The iCloud Drive vs Google Drive battle is broadcast live in this post. Read the cloud storage comparison to know which one is more suitable for you.
In the mobile first and cloud first age, people are tending to cast away local disk storage and jump into the boat of cloud storage, which proves to be far more convenient and flexible. To help you choose the most suitable cloud service, we have done many cloud storage comparisons, for example, iCloud Drive vs OneDrive, Box vs OneDrive, and more. In this post, the iCloud Drive vs Google Drive battle is broadcast live to all of you. Welcome to the show!
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Before starting the iCloud Drive vs Google Drive battle, a brief introduction to the two cloud services is necessary.
Apple iCloud Drive provides users with a cloud-based storage service, which makes it possible for users to sync files and documents across all iPhone, iPad, and Mac devices. The program used to access these files is called iCloud Drive. Note that in iOS 11, the app is called Files.
Google Drive is a file storage and synchronization service developed by Google. You can store any file in Google Drive and access them from anywhere, smartphone, tablet, or computer. And Google Drive enables you to share files and folders by inviting others to view or download all the files.
Both iCloud Drive and Google Drive offer free storage plans and paid storage plans.
When setting up iCloud, you get 5GB of free storage for iCloud Drive, iCloud Backup, iCloud Photo Library, iCloud Mail, and the information from your apps that use iCloud. For more storage, you need to pay $0.99/month for 50GB, $2.99/month for 200GB or $9.99/month for 2TB. The 200GB and 2TB plans are allowed to share with your family.
Everyone can get 15GB storage space for free, or you can upgrade to a premium plan: 11GB for $1.99/month, the most popular 1TB for $9.99/month, or 10TB for $99.9/month.
iCloud Drive and Google Drive both place much emphasis on cloud file security and administrative control.
All files are protected by a minimum of 128-bit AES encryption. All sessions at iCloud.com are encrypted with TLS 1.2. Any data accessed via iCloud.com is encrypted on the server. All traffic between your devices and iCloud Mail is encrypted with TLS 1.2. Consistent with standard industry practice, iCloud does not encrypt data stored on IMAP mail servers. All Apple email clients support optional S/MIME encryption.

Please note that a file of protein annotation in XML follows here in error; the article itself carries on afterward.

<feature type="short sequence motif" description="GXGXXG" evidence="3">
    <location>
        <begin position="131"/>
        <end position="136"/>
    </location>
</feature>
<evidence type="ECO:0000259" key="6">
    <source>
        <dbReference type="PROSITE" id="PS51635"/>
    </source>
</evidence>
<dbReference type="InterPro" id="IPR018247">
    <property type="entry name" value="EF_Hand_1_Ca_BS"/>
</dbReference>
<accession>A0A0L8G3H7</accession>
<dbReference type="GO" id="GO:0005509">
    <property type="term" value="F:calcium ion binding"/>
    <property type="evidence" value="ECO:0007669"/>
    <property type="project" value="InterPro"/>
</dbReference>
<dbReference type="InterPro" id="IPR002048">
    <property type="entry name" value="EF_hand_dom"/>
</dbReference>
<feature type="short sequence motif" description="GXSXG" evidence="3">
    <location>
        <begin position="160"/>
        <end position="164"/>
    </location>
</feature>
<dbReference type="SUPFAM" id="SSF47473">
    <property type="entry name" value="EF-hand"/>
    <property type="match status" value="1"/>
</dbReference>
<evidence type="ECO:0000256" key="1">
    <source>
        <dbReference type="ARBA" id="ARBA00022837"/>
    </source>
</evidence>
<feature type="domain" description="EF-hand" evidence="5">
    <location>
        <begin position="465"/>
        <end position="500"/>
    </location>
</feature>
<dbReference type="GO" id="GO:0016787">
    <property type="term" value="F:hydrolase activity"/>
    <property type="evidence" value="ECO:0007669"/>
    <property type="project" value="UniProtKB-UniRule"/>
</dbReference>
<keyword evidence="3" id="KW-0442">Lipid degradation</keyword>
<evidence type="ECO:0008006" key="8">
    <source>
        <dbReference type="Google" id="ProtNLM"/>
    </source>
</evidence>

Google now uses HTTPS on all of its services, which are to be applauded, and also implements ‘internal measures’ to look out for potentially compromised account login activity. Moreover, Google offers two-step verifications As for your data itself, this is encrypted in transit using SSL but only stored at rest using 128-bit AES like iCloud.
Both iCloud Drive and Google Drive have their own good points.
iCloud Drive lets you access all files from your iPhone, iPad, iPod touch, Mac, and Windows PC. You can always get the most up-to-date files from any iOS device. And you are allowed to share files with anyone, as you like.
Google Drive enables you to store any files and access them from any smartphone, tablet, or computer. And Google Drive allows you to share files and folders by inviting others to view or download. Everyone on your team can collaborate on all the files you want – no email attachment needed.
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In short, Google Drive is a more natural choice for Android users as it’s already integrated while iCloud Drive seems to be designed for iOS users. The generous 15 GB free storage of Google Drive must benefit all users from any platform a lot. Or you can use the two cloud services simultaneously. And for the better management of your multiple cloud drives, a cloud manager – AnyDrive is strongly recommended, which enables you to access and manage your clouds with only just one login.
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